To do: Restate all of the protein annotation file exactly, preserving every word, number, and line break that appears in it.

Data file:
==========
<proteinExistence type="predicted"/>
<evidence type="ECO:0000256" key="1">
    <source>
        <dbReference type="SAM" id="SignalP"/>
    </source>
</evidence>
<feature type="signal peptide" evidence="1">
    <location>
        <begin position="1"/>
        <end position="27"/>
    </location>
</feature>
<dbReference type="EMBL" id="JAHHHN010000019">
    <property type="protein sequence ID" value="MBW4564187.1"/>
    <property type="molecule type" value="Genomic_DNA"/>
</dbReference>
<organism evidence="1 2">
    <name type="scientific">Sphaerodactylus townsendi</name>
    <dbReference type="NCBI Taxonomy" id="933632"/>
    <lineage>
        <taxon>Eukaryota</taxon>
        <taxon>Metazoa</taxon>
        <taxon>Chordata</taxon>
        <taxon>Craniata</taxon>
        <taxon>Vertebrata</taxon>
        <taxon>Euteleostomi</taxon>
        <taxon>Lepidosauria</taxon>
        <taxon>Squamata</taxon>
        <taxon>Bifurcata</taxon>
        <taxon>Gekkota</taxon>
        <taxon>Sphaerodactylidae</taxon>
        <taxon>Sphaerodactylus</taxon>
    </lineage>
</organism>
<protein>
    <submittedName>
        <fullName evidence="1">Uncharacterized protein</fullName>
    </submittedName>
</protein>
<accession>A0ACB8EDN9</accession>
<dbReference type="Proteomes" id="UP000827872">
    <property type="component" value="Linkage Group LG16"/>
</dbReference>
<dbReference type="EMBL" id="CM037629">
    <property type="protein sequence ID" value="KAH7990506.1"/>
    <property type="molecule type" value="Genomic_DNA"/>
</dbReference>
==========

<proteinExistence type="predicted"/>
<evidence type="ECO:0000256" key="1">
    <source>
        <dbReference type="SAM" id="SignalP"/>
    </source>
</evidence>
<feature type="signal peptide" evidence="1">
    <location>
        <begin position="1"/>
        <end position="27"/>
    </location>
</feature>
<dbReference type="EMBL" id="JAHHHN010000019">
    <property type="protein sequence ID" value="MBW4564187.1"/>
    <property type="molecule type" value="Genomic_DNA"/>
</dbReference>
<organism evidence="1 2">
    <name type="scientific">Sphaerodactylus townsendi</name>
    <dbReference type="NCBI Taxonomy" id="933632"/>
    <lineage>
        <taxon>Eukaryota</taxon>
        <taxon>Metazoa</taxon>
        <taxon>Chordata</taxon>
        <taxon>Craniata</taxon>
        <taxon>Vertebrata</taxon>
        <taxon>Euteleostomi</taxon>
        <taxon>Lepidosauria</taxon>
        <taxon>Squamata</taxon>
        <taxon>Bifurcata</taxon>
        <taxon>Gekkota</taxon>
        <taxon>Sphaerodactylidae</taxon>
        <taxon>Sphaerodactylus</taxon>
    </lineage>
</organism>
<protein>
    <submittedName>
        <fullName evidence="1">Uncharacterized protein</fullName>
    </submittedName>
</protein>
<accession>A0ACB8EDN9</accession>
<dbReference type="Proteomes" id="UP000827872">
    <property type="component" value="Linkage Group LG16"/>
</dbReference>
<dbReference type="EMBL" id="CM037629">
    <property type="protein sequence ID" value="KAH7990506.1"/>
    <property type="molecule type" value="Genomic_DNA"/>
</dbReference>